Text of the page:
The Impact of Cover Cropping on Soil Nitrogen Availability, Crop Nitrogen Use, and Nitrous Oxide Emissions in a Prairie Potato—Grain Crop Rotation
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In prairie regions of Canada, growers are beginning to adopt cover cropping. Yet several questions remain unanswered on the viability, impact, and benefits associated with cover cropping in a short growing season region like the prairies. To address this gap, a four-year fully phased crop rotation trial consisting of wheat (Triticum aestivum)- canola (Brassica napus)- potato (Solanum tuberosum)- pea (Pisum sativum) grown with vs. without shoulder-season cover crops, red clover (Trifolium pratense), berseem clover/oat (Trifolium alexandrinum/Avena sativa), rye (Secale cereale), and mustard/tillage radish (Brassica juncea/Raphanus sativus) respectively, was set up in Saskatoon to determine cover crop influence on N availability, crop nitrogen use efficiency (NUE), and N2O emissions. A short rotation (wheat-canola) and a perennial alfalfa were included as treatment checks. Results showed that cover crops are viable, but success depends on species, management, and weather conditions. It was evident that cover crops influenced N cycling during the non-growing season (in the fall or spring). Cover crops had potential to reduce post-season N losses through plant N uptake and subsequent N release through mineralization. However, there was no cover crop effect on main crop yields and NUEs. When cover crop impact on N2O emissions were evaluated, several trends pointed towards higher N2O emissions with vs. without cover crops especially if a legume appeared in the phase studied. However, there were exceptions where cover crops significantly increased emissions. Emission events were observed post-fertilization and at spring thaw for all crop rotations. The growing season, post-harvest and spring thaw contributed 51, 7 and 42%, respectively to the cumulative annual emissions. Overall, it can be concluded that N dynamics were not markedly influenced by cover crops in the crop rotations studied. Longer-term studies are recommended to detect any possible impacts on N cycling, as cover crop effects may gradually build overtime. Future research should investigate methods of supporting rapid cover crop establishment and biomass accumulation (i.e., cold hardy varieties, early-seeding or under-seeding techniques). To sufficiently benefit main crop NUEs and reduce the risk of N losses, cover crop management may need to be bundled with other practices such as N fertilizer rate adjustments.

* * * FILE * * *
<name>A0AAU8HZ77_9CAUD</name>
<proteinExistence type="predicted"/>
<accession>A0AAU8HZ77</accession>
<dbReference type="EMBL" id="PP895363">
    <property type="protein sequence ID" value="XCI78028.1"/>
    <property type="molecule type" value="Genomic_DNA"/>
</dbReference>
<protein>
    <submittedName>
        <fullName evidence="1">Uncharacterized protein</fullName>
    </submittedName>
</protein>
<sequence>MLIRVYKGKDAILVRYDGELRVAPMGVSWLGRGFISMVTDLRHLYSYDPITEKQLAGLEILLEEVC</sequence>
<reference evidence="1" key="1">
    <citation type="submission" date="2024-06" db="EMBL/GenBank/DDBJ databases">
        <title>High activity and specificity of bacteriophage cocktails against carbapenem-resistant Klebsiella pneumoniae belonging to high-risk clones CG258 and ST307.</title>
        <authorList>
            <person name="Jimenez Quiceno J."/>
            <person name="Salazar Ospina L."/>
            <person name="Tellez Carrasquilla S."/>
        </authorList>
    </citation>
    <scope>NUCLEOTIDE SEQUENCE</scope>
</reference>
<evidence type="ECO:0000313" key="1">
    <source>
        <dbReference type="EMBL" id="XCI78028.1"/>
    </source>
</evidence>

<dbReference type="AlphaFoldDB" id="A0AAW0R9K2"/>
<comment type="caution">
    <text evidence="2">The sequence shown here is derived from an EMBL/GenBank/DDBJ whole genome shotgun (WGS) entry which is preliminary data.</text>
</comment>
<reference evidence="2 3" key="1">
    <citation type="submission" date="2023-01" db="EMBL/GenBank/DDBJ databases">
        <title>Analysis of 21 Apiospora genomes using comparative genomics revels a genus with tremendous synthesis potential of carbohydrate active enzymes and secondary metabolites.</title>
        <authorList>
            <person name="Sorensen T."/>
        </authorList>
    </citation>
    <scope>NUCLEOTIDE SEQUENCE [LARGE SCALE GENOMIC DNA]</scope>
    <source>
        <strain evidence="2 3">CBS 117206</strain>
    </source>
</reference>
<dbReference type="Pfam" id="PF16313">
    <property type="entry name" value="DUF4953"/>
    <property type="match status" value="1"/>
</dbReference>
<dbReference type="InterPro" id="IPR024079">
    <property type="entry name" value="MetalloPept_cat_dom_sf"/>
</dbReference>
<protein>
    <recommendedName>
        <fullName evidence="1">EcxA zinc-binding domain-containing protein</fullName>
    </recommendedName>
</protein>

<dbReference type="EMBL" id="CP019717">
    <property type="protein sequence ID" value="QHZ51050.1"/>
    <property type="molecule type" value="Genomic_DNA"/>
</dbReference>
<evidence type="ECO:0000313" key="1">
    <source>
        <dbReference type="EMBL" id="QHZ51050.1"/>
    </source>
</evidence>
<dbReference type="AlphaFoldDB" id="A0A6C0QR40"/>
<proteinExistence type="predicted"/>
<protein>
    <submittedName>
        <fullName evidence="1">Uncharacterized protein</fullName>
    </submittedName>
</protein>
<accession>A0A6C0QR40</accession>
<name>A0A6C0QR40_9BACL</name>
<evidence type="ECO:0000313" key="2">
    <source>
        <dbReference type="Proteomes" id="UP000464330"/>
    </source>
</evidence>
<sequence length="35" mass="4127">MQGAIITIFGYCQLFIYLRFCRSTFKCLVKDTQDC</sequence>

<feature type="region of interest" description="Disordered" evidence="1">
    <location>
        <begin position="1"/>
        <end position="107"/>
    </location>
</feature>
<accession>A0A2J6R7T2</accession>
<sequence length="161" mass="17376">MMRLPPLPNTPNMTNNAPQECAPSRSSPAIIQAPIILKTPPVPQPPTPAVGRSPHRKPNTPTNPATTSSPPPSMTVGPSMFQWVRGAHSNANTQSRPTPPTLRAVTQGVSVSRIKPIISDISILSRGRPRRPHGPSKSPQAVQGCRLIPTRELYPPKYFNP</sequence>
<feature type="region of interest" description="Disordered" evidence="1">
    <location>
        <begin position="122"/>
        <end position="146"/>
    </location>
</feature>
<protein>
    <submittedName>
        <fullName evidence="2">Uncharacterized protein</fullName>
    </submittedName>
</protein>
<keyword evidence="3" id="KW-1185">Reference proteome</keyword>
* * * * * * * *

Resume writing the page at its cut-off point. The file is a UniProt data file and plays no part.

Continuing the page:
DegreeMaster of Science (M.Sc.)
CommitteeFarrell, Richard E; Arcand, Melissa; Biligetu, Bill; Tar'an, Bunyamin; Nyiraneza, Judith
Copyright DateApril 2022
nitrous oxide emissions